Punjab governor’s son bares all in his book | delhi | Hindustan Times
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Punjab governor’s son bares all in his book

Aatish Taseer, a 29 year-old London-based journalist, in his soon to be released book titled, Stranger to History: A Son’s Journey through Islamic Lands, exposes the hidden life of his father, which would not go down well in the political and social classes of Pakistan, reports Nagendar Sharma.

delhi Updated: Mar 14, 2009 01:10 IST
Nagendar Sharma

This was the last thing the troubled governor of Punjab province of Pakistan, Salman Taseer, would have wanted. A book written by his son, who was born out of Salman’s short-lived marriage with a prominent Indian columnist.

Aatish Taseer, a 29 year-old London-based journalist, in his soon to be released book titled, Stranger to History: A Son’s Journey through Islamic Lands, exposes the hidden life of his father, which would not go down well in the political and social classes of Pakistan.

In an interview to weekly magazine, Outlook, which has acquired the rights of the book, Aatish said the book is a fictional version of his real life.

Aatish moved back to India as a child with his mother, after his father abandoned them in London. He grew up as a Sikh, but was always aware of his “Pakistani and Muslim ancestory”.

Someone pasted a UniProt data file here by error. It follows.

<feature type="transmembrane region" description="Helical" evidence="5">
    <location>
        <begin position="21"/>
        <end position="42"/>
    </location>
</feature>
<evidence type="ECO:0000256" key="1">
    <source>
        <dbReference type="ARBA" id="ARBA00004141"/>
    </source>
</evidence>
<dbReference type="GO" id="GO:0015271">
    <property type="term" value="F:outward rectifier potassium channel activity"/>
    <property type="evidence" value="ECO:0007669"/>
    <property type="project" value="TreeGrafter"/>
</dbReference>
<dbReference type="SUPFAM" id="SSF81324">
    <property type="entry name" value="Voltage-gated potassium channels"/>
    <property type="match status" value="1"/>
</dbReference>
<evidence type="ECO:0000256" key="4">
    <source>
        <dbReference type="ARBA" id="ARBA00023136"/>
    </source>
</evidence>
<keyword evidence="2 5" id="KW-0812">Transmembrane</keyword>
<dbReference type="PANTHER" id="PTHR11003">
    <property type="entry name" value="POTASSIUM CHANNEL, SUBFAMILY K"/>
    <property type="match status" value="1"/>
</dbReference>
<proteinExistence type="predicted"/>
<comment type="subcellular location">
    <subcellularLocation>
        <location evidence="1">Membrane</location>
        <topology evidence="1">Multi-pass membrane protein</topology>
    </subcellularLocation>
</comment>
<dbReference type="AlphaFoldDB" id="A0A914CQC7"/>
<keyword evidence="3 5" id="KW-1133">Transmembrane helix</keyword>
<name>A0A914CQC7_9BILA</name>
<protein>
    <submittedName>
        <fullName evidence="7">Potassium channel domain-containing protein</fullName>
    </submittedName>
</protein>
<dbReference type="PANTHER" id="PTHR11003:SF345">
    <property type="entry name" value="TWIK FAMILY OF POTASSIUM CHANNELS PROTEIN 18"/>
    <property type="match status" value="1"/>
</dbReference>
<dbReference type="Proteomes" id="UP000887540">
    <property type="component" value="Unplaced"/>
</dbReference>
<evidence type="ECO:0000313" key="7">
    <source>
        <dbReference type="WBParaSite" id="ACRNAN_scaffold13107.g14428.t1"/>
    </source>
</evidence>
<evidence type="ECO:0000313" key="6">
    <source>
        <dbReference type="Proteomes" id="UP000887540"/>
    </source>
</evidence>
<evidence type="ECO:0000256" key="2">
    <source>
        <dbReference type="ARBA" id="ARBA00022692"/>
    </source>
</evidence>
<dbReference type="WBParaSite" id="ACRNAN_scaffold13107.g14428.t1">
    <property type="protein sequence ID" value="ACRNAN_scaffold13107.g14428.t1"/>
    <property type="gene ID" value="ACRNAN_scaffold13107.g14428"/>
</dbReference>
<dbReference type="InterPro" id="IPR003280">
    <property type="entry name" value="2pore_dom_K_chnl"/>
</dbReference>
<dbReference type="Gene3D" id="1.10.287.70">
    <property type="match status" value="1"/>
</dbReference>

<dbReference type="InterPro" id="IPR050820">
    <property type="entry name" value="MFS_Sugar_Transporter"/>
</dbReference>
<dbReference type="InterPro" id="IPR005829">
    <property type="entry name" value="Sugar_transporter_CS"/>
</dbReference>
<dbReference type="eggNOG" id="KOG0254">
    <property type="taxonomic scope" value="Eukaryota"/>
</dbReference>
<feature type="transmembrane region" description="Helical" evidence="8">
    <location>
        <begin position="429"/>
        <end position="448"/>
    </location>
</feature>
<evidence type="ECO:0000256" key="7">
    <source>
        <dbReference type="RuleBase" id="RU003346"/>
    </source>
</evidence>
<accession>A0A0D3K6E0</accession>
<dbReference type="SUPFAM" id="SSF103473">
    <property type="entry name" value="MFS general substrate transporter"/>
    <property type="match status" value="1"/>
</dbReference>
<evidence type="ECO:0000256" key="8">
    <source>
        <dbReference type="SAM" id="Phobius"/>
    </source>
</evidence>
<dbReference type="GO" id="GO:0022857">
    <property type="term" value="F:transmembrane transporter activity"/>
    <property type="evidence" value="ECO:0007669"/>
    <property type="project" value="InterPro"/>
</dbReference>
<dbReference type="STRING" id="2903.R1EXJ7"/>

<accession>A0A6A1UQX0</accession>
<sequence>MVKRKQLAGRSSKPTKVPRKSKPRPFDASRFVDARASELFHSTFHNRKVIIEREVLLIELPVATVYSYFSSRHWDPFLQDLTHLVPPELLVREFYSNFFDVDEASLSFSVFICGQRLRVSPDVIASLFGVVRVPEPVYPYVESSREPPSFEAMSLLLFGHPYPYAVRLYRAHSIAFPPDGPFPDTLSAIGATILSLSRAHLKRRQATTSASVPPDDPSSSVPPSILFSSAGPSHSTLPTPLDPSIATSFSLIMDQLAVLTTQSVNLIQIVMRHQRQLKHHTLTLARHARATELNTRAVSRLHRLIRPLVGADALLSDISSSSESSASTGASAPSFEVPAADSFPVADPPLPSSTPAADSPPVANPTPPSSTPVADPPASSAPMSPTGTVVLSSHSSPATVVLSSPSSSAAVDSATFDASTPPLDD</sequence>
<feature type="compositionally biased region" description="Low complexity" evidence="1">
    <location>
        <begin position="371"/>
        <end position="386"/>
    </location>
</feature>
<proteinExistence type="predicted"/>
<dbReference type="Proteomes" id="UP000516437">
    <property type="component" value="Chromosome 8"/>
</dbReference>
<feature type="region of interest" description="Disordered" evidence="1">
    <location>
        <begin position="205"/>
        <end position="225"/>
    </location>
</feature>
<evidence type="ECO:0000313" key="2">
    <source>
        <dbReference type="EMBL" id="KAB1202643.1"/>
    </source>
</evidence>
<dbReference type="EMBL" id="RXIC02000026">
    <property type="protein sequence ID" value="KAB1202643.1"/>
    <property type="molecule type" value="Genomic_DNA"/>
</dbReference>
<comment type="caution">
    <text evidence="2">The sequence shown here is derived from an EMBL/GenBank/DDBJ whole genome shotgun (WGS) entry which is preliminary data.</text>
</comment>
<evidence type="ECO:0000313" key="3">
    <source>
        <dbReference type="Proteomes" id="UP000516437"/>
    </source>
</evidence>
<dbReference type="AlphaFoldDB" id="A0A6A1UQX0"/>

“Twice in his childhood, he makes long-distance overtures to his father, but is rebuffed. In 2002, at the age of 21, he tries again, by simply landing up in Lahore, and meets with greater success,” the magazine quotes Aatish as saying.

Hurt at his father’s indifferent attitude towards him and his mother, Aatish decided to write about all this in a novel and tell the world what he had gone through.

In a sensational disclosure, Aatish said : “How was his father, who drank Scotch every evening, never fasted and prayed, even ate pork and once said: ‘It was only when I was in jail and all they gave me to read was the Quran..(This portion of the text has been deleted as it was deemed unprintable.),”

Defending the decision to make public the personal relationships and things involved in it, Aatish said “the personal circumstances contained a bigger story.”

“The timing of the book is slightly insane,” Aatish admitted, hinting the political turmoil his father was going through as a politician in the present times.